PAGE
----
London — Prince Harry and his wife Meghan, the Duchess of Sussex, made an appearance in honor of U.S. veterans on Wednesday, attending the Salute to Freedom Gala in New York. Their appearance came as the Duchess remains locked in a legal dispute with the publisher of a U.K. tabloid, the Mail on Sunday. Meghan has now apologized for forgetting conversations she had with an aide that could now be used against her in the case, though she insists she had no "intention to mislead" the court.
As CBS News correspondent Holly Williams reports, Meghan, Associated Newspapers Ltd., after the tabloid published parts of a handwritten letter that Meghan sent to her father in 2018. Her lawyers called it a "heartfelt plea" in which she begged Thomas Markle to stop talking to the media. He gave excerpts of the letter to the tabloid.
Afound the paper in breach of the duchess's privacy and copyright, but Associated Newspapers has appealed, challenging that verdict.
In its appeal, Associated Newspapers said it had evidence from Meghan's former communications secretary Jason Knauf, who claims the duchess knew that her father could make the letter public. Knauf alleges that Meghan told him: "Obviously everything I have drafted is with the understanding that it could be leaked so I have been meticulous in my word choice."
In a written statement to the court, Meghan had denied that she thought her father would leak the letter.
She has now apologized, however, for misleading the court and for not remembering, she claims, that Knauf had provided information to the authors of "Finding Freedom," a book about her and Prince Harry, with her consent.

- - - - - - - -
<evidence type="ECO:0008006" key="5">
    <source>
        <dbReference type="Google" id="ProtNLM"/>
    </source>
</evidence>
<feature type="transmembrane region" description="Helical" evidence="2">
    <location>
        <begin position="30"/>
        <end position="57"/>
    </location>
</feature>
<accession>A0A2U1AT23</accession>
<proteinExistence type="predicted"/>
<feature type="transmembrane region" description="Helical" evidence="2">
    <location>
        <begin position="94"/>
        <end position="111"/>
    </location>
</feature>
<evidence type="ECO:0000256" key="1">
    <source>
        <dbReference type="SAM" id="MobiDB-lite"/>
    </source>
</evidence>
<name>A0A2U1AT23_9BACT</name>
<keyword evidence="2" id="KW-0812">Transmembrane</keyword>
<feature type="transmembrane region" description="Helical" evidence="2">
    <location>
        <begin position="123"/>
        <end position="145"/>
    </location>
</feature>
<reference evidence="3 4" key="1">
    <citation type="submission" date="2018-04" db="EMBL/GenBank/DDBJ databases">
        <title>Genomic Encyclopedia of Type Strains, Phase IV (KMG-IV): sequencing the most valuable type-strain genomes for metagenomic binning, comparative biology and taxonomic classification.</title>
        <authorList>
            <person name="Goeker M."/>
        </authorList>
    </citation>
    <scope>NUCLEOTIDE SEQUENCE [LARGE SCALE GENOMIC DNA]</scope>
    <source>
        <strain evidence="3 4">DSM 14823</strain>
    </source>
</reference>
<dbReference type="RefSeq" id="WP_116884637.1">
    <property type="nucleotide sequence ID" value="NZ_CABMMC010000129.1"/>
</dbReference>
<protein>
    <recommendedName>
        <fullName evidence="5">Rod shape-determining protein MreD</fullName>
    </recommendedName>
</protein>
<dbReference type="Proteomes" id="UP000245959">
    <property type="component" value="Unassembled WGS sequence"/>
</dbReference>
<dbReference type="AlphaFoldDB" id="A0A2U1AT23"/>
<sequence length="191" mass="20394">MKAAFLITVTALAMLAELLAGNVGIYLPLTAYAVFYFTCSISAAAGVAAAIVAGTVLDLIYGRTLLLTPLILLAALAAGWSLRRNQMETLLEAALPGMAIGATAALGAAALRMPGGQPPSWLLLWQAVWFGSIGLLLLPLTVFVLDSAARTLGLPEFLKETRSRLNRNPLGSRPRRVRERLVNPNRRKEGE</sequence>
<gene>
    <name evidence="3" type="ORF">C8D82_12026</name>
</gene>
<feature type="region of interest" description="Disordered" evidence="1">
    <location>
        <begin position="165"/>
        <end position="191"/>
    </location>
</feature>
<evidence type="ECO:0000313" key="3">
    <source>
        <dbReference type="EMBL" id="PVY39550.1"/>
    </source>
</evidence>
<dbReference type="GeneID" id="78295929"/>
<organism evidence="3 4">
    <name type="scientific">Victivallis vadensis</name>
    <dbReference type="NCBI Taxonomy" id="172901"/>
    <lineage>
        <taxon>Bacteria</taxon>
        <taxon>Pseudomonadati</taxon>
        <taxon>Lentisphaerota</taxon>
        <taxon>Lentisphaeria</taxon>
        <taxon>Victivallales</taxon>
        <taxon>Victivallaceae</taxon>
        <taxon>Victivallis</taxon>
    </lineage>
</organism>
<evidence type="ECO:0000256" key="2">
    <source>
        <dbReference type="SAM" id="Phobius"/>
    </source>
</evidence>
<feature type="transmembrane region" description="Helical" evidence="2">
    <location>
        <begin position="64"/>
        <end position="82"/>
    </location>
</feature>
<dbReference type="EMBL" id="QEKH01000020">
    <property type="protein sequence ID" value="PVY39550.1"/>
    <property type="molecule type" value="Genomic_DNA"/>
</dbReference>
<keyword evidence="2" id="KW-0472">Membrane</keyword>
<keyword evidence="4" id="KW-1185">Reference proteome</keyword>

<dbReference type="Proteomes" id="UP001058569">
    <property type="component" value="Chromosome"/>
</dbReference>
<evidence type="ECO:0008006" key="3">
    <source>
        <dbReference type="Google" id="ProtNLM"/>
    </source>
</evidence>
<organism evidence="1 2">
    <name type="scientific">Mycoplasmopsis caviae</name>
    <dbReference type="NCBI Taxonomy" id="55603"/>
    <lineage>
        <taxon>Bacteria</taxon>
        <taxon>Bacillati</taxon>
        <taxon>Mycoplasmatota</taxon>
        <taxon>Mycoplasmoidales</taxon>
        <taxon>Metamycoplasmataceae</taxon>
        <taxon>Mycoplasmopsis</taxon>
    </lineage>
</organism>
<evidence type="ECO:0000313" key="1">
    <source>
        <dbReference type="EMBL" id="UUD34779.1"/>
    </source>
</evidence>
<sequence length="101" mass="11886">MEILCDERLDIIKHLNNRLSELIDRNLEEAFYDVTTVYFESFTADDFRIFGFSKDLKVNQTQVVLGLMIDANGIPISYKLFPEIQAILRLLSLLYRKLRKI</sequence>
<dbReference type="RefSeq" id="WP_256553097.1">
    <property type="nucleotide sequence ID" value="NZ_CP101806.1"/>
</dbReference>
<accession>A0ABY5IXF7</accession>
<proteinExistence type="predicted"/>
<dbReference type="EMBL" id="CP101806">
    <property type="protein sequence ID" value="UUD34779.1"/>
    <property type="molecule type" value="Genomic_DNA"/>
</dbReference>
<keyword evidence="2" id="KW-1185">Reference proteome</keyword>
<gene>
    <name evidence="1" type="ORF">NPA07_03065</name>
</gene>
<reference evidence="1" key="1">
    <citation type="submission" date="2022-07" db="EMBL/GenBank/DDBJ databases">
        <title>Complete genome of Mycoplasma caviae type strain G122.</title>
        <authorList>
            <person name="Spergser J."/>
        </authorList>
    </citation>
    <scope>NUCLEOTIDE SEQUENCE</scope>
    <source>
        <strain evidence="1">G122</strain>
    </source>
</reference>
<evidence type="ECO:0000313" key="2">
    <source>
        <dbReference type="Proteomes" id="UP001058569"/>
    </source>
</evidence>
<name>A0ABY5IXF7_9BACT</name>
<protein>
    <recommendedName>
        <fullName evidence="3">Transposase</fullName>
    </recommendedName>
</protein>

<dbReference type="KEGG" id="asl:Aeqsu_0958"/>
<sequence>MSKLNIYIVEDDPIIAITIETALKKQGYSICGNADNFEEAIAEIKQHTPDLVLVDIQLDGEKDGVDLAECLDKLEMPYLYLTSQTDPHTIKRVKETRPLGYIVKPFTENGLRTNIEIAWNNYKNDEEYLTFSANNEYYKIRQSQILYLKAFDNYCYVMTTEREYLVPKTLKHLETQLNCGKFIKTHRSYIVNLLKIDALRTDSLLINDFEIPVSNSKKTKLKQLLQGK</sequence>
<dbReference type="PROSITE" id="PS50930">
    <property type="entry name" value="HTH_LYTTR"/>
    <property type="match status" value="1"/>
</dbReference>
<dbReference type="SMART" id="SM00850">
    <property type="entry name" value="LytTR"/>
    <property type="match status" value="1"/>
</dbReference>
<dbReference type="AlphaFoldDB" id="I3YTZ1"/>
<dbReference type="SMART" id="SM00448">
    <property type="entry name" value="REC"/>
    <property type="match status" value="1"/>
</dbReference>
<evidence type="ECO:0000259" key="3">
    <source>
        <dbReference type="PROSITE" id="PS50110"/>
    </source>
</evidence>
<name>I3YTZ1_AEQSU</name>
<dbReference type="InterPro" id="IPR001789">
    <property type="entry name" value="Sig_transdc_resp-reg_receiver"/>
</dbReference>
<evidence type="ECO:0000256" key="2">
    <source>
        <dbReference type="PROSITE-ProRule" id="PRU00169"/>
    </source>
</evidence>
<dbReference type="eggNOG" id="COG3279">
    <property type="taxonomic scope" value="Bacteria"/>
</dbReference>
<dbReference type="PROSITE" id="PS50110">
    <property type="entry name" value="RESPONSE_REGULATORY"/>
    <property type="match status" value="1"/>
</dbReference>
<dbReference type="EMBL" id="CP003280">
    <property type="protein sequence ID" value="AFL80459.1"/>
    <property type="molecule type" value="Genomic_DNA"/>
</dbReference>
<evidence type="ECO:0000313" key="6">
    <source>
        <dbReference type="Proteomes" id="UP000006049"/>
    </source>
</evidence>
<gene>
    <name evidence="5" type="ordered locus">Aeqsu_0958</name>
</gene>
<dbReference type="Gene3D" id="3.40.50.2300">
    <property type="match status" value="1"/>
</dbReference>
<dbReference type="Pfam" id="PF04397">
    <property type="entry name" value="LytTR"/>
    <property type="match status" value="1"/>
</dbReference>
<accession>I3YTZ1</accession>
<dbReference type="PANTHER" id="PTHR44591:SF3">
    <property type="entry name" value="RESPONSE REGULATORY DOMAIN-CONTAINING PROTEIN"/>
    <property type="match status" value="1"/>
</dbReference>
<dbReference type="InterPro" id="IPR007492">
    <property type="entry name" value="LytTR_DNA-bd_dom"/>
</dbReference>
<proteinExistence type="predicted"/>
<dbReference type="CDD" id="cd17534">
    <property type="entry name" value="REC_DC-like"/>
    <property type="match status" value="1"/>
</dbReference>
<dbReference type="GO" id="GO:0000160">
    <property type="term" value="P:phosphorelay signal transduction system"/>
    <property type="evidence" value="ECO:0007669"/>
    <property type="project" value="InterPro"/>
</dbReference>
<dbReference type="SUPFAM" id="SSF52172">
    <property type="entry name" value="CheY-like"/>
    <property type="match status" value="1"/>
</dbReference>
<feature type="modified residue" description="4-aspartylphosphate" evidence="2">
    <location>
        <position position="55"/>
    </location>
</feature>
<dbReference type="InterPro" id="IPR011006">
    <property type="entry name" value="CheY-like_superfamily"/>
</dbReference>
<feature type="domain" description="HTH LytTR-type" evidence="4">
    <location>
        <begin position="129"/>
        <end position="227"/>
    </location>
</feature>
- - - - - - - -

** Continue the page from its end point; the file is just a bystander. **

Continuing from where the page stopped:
"I accept that Mr Knauf did provide some information to the authors for the book and that he did so with my knowledge, for a meeting that he planned for with the authors in his capacity as communications secretary. The extent of the information he shared is unknown to me," Meghan says in the statement. "When I approved the passage … I did not have the benefit of seeing these emails and I apologize to the court for the fact that I had not remembered these exchanges at the time. I had absolutely no wish or intention to mislead the defendant or the court."
The new information could now be used against her in her battle with Associated Newspapers, media law expert Mark Stephens told CBS News.
"If this letter was written deliberately for the purpose of being leaked, and also expecting it to be leaked, there is a question as to whether or not this letter was truly private," he said. "The newspaper's lawyers are saying this letter was part of the wider PR campaign, as was as the book."
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